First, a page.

Aristotle And The Concept Of Happiness Philosophy
In this paper, I wish to explore the concept of happiness as well as Aristotle's take on it. I think for most of us, we rarely stop and think about what happiness is even though we cannot deny that its inevitable existence. For some people, they are indulged in materialism everyday. I dug out a past composition written by one of the primary school students, asking them what is happiness, and the student wrote: "what is happiness? happiness is living with a heart of joyous spirit, happiness is a heart rid of worries and sorrow, and sadness, what is happiness? Happiness is the medicine to good health, due to the effects if happiness, all pain and illnesses can be discarded. What is happiness? It is the key to a long life and no matter who you are you can live your life in happiness?" Now that student who is a friend of mine, has reached adulthood, has obviously changed, and I don't mean just physically, but more importantly,in the way he thinks, he now regards money as the first and foremost priority, as well as dating women or having sex, according to him, life without money and women cannot be happy, but a simple comparison on the previous composition by the very same guy shows how astonishing his change was. It is one of my major points that everyone has a different definition of what happiness is or what happiness means to them, and that definition changes along with time, when one's personal believes or opinions or convictions change as he progress through life, they change because of a myriad of reasons, no social scientists can pin down exactly what they are but those changes are nevertheless very real and a direct correspondence of the direct interaction between the person and his or her environment, that very same classmate of mine might hold happiness in a totally different regard in the future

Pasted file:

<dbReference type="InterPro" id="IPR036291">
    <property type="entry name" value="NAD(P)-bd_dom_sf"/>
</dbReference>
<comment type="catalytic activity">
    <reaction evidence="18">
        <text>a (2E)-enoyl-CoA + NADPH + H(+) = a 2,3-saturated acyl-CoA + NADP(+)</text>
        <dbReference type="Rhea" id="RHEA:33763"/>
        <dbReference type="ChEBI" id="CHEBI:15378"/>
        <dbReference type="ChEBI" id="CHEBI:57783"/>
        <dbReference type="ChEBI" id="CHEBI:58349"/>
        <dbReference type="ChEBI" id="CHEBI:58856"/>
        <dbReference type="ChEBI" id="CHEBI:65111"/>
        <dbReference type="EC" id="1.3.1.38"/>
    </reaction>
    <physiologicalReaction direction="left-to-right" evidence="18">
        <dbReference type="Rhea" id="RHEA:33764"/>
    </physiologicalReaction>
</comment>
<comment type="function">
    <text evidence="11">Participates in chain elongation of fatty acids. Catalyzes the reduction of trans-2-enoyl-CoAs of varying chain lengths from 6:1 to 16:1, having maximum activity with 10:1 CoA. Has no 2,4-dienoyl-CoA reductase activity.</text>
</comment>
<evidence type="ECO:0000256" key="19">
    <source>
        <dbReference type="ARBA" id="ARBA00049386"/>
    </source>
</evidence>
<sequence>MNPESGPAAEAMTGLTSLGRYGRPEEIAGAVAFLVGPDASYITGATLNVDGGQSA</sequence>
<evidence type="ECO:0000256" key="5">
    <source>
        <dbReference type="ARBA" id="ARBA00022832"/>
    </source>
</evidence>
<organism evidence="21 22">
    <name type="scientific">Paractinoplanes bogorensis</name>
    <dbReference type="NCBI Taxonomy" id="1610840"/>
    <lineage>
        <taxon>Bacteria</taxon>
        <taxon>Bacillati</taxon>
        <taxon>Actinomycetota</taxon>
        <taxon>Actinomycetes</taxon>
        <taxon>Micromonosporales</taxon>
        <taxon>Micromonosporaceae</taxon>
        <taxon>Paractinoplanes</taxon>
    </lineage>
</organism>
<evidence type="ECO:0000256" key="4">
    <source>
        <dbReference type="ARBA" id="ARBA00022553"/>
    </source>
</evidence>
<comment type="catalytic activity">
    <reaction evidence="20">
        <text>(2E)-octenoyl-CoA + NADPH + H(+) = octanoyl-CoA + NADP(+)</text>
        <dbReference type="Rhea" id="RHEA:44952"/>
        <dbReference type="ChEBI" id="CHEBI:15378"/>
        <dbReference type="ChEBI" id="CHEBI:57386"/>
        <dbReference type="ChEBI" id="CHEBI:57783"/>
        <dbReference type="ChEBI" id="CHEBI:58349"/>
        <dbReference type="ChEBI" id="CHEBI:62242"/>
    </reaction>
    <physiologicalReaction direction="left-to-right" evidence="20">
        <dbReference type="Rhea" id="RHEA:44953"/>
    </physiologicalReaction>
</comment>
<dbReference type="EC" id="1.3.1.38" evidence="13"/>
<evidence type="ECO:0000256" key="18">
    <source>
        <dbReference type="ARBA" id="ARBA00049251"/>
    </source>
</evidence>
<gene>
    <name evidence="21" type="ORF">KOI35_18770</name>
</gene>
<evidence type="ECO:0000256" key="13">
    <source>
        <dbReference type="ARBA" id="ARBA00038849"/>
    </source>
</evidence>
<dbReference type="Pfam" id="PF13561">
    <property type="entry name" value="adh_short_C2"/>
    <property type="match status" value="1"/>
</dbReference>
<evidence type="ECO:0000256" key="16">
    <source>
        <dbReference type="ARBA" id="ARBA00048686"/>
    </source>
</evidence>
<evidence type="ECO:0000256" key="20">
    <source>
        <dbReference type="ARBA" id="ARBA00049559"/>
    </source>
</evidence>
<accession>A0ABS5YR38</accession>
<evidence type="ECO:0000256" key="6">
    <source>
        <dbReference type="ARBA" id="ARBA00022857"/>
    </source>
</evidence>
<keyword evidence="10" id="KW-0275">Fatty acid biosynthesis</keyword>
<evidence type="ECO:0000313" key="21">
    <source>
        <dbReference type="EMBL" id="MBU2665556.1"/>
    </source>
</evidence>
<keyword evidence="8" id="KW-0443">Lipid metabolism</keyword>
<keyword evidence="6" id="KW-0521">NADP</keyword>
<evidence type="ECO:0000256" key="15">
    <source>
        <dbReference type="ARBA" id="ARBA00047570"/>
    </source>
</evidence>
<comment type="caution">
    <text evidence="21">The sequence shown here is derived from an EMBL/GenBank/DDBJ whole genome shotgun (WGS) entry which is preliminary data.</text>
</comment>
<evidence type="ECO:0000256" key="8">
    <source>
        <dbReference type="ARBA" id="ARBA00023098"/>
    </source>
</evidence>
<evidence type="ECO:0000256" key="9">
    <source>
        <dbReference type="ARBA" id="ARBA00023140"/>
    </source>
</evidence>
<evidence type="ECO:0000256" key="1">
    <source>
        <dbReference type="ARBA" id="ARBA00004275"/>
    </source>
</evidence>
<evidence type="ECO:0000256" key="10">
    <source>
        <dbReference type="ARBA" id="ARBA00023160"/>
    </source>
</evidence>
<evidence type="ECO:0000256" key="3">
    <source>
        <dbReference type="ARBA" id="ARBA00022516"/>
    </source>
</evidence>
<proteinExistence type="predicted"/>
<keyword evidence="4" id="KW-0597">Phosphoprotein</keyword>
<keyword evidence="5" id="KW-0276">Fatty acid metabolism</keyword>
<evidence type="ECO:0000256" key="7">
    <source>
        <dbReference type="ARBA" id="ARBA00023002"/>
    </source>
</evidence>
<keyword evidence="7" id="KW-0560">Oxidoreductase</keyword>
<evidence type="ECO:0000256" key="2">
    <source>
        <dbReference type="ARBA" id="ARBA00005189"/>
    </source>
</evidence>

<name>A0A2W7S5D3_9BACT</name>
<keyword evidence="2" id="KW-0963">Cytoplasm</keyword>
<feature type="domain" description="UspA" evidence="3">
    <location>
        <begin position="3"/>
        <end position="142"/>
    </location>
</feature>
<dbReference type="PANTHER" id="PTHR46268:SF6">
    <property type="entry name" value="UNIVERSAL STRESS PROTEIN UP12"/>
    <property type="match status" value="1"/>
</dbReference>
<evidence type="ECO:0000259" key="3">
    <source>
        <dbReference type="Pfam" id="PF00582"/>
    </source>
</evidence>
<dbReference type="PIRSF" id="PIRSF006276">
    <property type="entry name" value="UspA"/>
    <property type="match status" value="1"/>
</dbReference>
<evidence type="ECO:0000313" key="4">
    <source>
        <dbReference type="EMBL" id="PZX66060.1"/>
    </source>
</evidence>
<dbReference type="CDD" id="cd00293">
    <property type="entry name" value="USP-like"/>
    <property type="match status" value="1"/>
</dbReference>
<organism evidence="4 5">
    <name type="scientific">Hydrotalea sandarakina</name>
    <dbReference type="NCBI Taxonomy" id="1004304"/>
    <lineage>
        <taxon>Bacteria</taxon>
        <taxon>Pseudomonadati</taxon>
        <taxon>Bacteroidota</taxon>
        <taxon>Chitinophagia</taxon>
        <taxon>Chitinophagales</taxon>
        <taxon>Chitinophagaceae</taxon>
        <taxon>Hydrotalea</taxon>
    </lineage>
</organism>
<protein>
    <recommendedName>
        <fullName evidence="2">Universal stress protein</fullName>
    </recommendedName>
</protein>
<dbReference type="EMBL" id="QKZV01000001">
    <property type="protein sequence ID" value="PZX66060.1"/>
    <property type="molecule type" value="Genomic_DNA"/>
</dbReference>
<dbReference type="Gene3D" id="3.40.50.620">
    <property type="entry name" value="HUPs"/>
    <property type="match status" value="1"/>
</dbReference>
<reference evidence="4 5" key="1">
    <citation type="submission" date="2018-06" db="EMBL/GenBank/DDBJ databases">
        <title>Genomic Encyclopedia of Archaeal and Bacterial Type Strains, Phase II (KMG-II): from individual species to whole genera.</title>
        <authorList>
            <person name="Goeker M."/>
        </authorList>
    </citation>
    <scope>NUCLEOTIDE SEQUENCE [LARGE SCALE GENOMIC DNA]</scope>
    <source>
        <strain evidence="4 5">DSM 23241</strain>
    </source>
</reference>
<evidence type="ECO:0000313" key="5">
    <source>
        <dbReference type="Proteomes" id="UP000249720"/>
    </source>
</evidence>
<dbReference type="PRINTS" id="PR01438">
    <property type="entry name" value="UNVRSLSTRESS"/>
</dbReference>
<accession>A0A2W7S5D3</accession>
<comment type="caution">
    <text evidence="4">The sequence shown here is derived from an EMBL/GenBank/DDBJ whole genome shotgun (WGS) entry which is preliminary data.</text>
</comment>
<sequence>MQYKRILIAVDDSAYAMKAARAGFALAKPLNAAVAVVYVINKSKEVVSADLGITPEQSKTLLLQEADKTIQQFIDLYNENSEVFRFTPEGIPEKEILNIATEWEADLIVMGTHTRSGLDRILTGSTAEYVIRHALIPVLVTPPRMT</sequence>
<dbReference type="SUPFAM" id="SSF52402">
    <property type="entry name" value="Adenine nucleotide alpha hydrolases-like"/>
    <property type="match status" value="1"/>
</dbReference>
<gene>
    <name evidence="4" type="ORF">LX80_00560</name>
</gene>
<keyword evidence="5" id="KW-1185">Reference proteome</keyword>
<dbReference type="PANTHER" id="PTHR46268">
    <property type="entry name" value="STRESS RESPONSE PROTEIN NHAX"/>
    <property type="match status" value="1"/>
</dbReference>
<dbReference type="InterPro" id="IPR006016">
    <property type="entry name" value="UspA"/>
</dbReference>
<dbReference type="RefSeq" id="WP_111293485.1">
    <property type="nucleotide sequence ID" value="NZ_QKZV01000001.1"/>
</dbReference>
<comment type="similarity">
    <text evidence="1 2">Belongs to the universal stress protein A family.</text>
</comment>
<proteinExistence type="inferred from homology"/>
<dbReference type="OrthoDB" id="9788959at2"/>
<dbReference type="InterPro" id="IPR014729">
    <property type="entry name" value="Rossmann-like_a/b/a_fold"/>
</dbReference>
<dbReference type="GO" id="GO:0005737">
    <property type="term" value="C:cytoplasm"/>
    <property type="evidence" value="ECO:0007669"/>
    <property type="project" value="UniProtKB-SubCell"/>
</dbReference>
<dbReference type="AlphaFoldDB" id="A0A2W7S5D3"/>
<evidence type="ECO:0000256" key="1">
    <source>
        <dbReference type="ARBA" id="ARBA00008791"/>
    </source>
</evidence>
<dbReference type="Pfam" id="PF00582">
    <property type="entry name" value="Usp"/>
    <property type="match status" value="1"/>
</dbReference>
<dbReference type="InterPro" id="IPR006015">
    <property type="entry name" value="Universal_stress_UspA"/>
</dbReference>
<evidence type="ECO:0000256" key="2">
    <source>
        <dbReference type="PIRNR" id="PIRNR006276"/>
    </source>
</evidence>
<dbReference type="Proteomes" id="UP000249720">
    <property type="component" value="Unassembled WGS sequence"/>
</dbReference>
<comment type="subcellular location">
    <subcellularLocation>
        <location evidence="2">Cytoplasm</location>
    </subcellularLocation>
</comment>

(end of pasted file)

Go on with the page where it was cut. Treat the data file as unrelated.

Aristotle describes three types of life in his search for human florishing: lives of gratification, politics, and contemplation. He contends that there is a single Idea of Good that all men seek, and he finds that happiness, or eudaimonia, best fits his criteria. Aristotle investigates the human purpose to find how happiness is best achieved, and finds that a life of activity and contemplation satisfies our purpose, achieving the most complete happiness in us. Aristotle is correct regarding the necessity of activity, but restricts the theory to only the life of study. We will reject this restriction, and instead allow any life of virtue and productivity to substitute for Aristotle's life of study. One primary means of remaining active to achieve happiness includes loving friendships, which only happen to the virtuous. Thus human flourishing is living a life of virtue, activity, and productivity.
Aristotle proposes that we have a single Idea of Good which is both complete and self-sufficient, chosen entirely for itself, and that end is happiness. He must establish these three claims:
Idea of Good Claim 1) We have ends which we choose for themselves.
Idea of Good Claim 2) That there is only one such end.
Idea of Good Claim 3) That end is happiness.
He argues for Idea of Good Claim 1) as follows (Irwin 173):
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